The modern marketer has a single-most, overarching and critical objective: to deliver the right message at the right time to the right audience, efficiently.
This holy grail for most marketers isn’t just a lofty goal, it’s unobtanium—where the most we dare hope is to learn a few things during our quest for it.
Or at least that’s what I thought before I heard from 70 marketing executives, practitioners and AI enthusiasts who provided their insights on the future of AI, as it relates to marketing.
It’s not about what we see in Westworld or Skynet or even Joshua . And it’s not about taking the jobs of humans. Instead, the future of AI promises marketers an opportunity to connect with customers, in a personal way, with speed and precision.
For some marketers, expert definitions and explanations of artificial intelligence are a jumbled heap of big words and concepts.
As a marketer, it’s important to stay focused on the “what” and avoid getting bogged down by the “how,” especially for those who may feel intimidated by technology.
So here's my stab at simplifying AI for the non-technical marketer:
Who should read this?
Growing up, my dad would say, "If you have a hammer, all you see are nails."
And similarly, "Don't hammer a nail with a monkey wrench."
A marketer's competitive advantage is often their ability to find and use the right tools for the job. But with the marketing technology landscape of solutions exploding (now over 5,000 solutions strong), keeping up is a struggle. And that struggle is real.
Marketing executives, technologists, practitioners and anyone who is involved in the customer journey should read this report. It's broken into four parts:
The Impact of AI on Modern Marketing, Part I
According to an IBM report, 73 percent of CEOs say cognitive computing, or AI, will play an important role in the future of their organizations.
And, according to Gartner’s emerging technologies hype cycle, we’re still at the “Peak of Inflated Expectations;” with machine learning a few years away from mainstream adoption.
However, when we look at martech (solutions focused on helping marketers connect with customers) we’re much deeper into the cycle. AI is already a key component in many martech solutions and promises to evolve exponentially along with the martech landscape.
A few AI terms and definitions from a martech perspective
By no means is this a comprehensive list of AI terms, but rather just a few of the core terms you should understand as a marketer.
Machine learning, a set of algorithms used by intelligent systems that learn from experience, is an approach to AI that gives marketers the means to take huge amounts of data to build target audiences, personalize messaging and leapfrog potential buyers in their customer journey.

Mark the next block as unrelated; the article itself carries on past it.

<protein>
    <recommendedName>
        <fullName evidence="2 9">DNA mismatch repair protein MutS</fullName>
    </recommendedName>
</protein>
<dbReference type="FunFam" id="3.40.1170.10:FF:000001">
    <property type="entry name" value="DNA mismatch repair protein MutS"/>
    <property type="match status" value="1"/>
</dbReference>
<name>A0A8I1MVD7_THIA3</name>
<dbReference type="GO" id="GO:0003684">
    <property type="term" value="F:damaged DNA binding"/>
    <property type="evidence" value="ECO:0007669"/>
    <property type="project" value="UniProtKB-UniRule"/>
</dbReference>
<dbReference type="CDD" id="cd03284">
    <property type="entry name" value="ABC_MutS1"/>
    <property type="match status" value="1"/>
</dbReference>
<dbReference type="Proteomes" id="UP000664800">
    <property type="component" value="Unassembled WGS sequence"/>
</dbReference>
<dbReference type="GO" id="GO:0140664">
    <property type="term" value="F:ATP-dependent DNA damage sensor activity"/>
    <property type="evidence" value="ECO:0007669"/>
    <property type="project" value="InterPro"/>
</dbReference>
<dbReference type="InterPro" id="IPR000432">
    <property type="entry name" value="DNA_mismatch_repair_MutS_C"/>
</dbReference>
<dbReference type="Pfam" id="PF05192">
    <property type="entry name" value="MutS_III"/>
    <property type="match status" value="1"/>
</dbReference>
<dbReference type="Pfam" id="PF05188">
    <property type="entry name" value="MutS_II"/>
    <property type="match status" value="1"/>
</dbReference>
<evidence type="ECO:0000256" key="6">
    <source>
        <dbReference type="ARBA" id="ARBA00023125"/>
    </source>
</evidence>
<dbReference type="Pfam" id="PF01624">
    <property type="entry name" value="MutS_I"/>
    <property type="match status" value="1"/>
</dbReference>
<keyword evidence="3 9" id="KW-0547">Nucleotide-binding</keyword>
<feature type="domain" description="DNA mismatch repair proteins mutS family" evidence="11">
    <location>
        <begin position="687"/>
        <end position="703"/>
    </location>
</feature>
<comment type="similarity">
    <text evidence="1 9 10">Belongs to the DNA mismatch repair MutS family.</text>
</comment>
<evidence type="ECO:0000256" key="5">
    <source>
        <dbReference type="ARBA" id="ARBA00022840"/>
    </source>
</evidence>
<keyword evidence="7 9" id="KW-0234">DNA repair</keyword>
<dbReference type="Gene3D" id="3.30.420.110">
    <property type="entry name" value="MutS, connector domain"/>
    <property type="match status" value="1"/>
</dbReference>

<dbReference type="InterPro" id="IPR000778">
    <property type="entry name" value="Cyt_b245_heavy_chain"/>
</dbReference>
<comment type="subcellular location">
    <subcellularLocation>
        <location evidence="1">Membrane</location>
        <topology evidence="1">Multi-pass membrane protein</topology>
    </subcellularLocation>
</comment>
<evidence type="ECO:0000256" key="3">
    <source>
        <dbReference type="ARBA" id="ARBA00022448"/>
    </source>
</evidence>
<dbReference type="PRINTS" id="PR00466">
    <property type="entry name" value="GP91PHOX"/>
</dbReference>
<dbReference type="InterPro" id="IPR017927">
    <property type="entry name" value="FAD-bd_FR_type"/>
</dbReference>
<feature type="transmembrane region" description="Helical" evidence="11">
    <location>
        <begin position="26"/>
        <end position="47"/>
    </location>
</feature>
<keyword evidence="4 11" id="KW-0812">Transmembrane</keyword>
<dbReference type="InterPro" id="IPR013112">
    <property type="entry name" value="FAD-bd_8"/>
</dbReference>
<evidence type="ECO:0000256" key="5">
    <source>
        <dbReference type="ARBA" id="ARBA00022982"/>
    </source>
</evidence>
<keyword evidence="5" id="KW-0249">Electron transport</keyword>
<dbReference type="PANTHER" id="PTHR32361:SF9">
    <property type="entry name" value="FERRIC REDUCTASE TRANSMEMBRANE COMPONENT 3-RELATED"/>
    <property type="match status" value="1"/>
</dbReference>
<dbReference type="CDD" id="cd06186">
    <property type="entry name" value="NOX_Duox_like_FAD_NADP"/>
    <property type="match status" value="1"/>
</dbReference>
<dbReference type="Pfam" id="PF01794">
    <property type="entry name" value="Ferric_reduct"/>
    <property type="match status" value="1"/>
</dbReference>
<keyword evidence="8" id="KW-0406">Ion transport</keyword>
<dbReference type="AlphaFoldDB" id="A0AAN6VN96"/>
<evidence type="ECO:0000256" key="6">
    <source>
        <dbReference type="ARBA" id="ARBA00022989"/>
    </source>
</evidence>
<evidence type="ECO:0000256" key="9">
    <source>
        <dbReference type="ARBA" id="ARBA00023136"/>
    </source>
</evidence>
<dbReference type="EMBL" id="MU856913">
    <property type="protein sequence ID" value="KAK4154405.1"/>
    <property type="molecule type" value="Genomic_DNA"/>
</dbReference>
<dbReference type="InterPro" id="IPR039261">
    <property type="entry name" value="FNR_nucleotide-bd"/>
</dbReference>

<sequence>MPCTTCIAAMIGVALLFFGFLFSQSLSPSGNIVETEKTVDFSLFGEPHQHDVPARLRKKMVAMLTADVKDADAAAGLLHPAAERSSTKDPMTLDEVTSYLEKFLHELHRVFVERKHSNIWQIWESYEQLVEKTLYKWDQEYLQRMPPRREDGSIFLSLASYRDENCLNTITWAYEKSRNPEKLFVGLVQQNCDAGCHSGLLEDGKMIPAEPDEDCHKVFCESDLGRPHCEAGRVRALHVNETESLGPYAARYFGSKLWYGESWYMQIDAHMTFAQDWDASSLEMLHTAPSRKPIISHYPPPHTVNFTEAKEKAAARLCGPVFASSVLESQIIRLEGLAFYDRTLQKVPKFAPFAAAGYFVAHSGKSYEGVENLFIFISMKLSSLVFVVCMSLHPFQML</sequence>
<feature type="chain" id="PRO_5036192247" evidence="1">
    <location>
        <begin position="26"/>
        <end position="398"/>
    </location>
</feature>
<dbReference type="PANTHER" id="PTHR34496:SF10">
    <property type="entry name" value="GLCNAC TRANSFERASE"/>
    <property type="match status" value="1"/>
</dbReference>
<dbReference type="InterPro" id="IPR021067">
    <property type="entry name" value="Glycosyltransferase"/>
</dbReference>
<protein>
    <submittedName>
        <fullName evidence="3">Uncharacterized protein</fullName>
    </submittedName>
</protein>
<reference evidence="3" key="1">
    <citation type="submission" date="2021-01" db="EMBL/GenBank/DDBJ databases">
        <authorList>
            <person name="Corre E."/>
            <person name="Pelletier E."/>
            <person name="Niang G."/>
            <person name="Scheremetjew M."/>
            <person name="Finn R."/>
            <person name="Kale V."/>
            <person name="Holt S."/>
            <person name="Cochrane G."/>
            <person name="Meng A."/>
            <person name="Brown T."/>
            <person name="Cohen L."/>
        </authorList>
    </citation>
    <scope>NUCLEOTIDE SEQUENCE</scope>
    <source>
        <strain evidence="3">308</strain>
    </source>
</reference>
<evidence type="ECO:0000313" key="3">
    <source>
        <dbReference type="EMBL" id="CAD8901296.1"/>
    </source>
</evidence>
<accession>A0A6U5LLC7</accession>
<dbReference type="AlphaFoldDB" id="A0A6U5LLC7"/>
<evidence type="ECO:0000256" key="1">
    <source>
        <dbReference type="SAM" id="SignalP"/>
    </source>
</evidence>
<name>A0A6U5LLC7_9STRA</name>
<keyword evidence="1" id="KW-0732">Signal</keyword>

Real-world applications include automatic text summarization, sentiment analysis, topic extraction, named entity recognition, parts-of-speech tagging, relationship extraction, stemming, text mining, machine translation, and automated question answering. But the future of AI in marketing promises so much more.
Deep learning is a method, or technique, to achieve machine learning. Differentiated from task-specific learning, think of deep learning as uncovering layers upon layers of intelligence where the higher layers provide explanation and the lower, or deeper layers, provide more abstract concepts.
Recommender systems, like those on ecommerce sites, use deep learning to build relationships and get to know the customer with every interaction, both on and off the site, penetrating each layer to provide more accurate recommendations, personalized content and even offers.
If you’ve ever taken an IQ test, you know that your ability to recognize patterns weighs heavily on the results. “Humans are amazing pattern-recognition machines and the ability to transform recursive probabilistic fractals” into concrete, actionable steps is what sets us apart from machines.
The Impact of AI on Modern Marketing, Part II
There are a multitude of frameworks and visualizations to help marketers map the buyer’s journey. And irrespective of the framework you use, the reason we map this journey is to achieve the ultimate culminating goals:
In order to do this, we look at where the prospective buyer is in the journey and determine the message that will resonate most, given what we know about them.
Marketers are optimistic that AI will help move the needle in terms of delivering